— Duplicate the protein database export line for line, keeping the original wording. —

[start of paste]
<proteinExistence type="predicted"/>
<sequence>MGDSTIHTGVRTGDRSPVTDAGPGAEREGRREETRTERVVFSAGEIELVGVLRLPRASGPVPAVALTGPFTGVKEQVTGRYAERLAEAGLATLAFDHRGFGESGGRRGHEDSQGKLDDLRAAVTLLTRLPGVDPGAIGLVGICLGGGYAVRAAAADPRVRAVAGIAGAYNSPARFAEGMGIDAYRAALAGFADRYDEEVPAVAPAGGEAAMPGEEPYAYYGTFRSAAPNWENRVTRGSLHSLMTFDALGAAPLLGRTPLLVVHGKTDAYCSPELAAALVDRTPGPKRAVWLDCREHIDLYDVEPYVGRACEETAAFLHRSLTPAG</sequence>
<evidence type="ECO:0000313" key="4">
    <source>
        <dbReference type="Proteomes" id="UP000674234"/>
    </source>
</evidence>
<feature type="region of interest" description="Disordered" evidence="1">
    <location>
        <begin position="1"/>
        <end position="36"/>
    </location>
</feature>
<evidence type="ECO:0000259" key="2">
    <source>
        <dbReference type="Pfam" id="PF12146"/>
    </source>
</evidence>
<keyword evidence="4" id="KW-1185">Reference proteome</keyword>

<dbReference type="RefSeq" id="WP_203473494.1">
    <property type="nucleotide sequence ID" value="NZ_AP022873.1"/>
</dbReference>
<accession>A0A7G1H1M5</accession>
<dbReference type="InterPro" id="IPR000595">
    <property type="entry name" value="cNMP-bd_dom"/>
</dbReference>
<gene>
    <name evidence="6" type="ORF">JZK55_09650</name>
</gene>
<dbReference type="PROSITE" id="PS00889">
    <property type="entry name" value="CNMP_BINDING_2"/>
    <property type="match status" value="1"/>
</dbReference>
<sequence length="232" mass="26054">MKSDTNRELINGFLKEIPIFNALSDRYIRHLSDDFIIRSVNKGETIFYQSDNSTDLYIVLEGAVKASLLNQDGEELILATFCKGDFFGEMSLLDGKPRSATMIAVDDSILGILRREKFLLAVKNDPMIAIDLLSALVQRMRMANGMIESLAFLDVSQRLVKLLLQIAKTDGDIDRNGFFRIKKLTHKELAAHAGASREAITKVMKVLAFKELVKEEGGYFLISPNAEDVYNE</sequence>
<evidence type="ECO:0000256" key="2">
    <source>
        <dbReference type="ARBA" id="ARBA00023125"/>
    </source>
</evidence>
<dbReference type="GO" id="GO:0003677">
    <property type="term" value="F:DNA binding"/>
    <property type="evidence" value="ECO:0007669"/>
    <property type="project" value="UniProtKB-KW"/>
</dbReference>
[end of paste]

<proteinExistence type="predicted"/>
<sequence>MGDSTIHTGVRTGDRSPVTDAGPGAEREGRREETRTERVVFSAGEIELVGVLRLPRASGPVPAVALTGPFTGVKEQVTGRYAERLAEAGLATLAFDHRGFGESGGRRGHEDSQGKLDDLRAAVTLLTRLPGVDPGAIGLVGICLGGGYAVRAAAADPRVRAVAGIAGAYNSPARFAEGMGIDAYRAALAGFADRYDEEVPAVAPAGGEAAMPGEEPYAYYGTFRSAAPNWENRVTRGSLHSLMTFDALGAAPLLGRTPLLVVHGKTDAYCSPELAAALVDRTPGPKRAVWLDCREHIDLYDVEPYVGRACEETAAFLHRSLTPAG</sequence>
<evidence type="ECO:0000313" key="4">
    <source>
        <dbReference type="Proteomes" id="UP000674234"/>
    </source>
</evidence>
<feature type="region of interest" description="Disordered" evidence="1">
    <location>
        <begin position="1"/>
        <end position="36"/>
    </location>
</feature>
<evidence type="ECO:0000259" key="2">
    <source>
        <dbReference type="Pfam" id="PF12146"/>
    </source>
</evidence>
<keyword evidence="4" id="KW-1185">Reference proteome</keyword>

<dbReference type="RefSeq" id="WP_203473494.1">
    <property type="nucleotide sequence ID" value="NZ_AP022873.1"/>
</dbReference>
<accession>A0A7G1H1M5</accession>
<dbReference type="InterPro" id="IPR000595">
    <property type="entry name" value="cNMP-bd_dom"/>
</dbReference>
<gene>
    <name evidence="6" type="ORF">JZK55_09650</name>
</gene>
<dbReference type="PROSITE" id="PS00889">
    <property type="entry name" value="CNMP_BINDING_2"/>
    <property type="match status" value="1"/>
</dbReference>
<sequence length="232" mass="26054">MKSDTNRELINGFLKEIPIFNALSDRYIRHLSDDFIIRSVNKGETIFYQSDNSTDLYIVLEGAVKASLLNQDGEELILATFCKGDFFGEMSLLDGKPRSATMIAVDDSILGILRREKFLLAVKNDPMIAIDLLSALVQRMRMANGMIESLAFLDVSQRLVKLLLQIAKTDGDIDRNGFFRIKKLTHKELAAHAGASREAITKVMKVLAFKELVKEEGGYFLISPNAEDVYNE</sequence>
<evidence type="ECO:0000256" key="2">
    <source>
        <dbReference type="ARBA" id="ARBA00023125"/>
    </source>
</evidence>
<dbReference type="GO" id="GO:0003677">
    <property type="term" value="F:DNA binding"/>
    <property type="evidence" value="ECO:0007669"/>
    <property type="project" value="UniProtKB-KW"/>
</dbReference>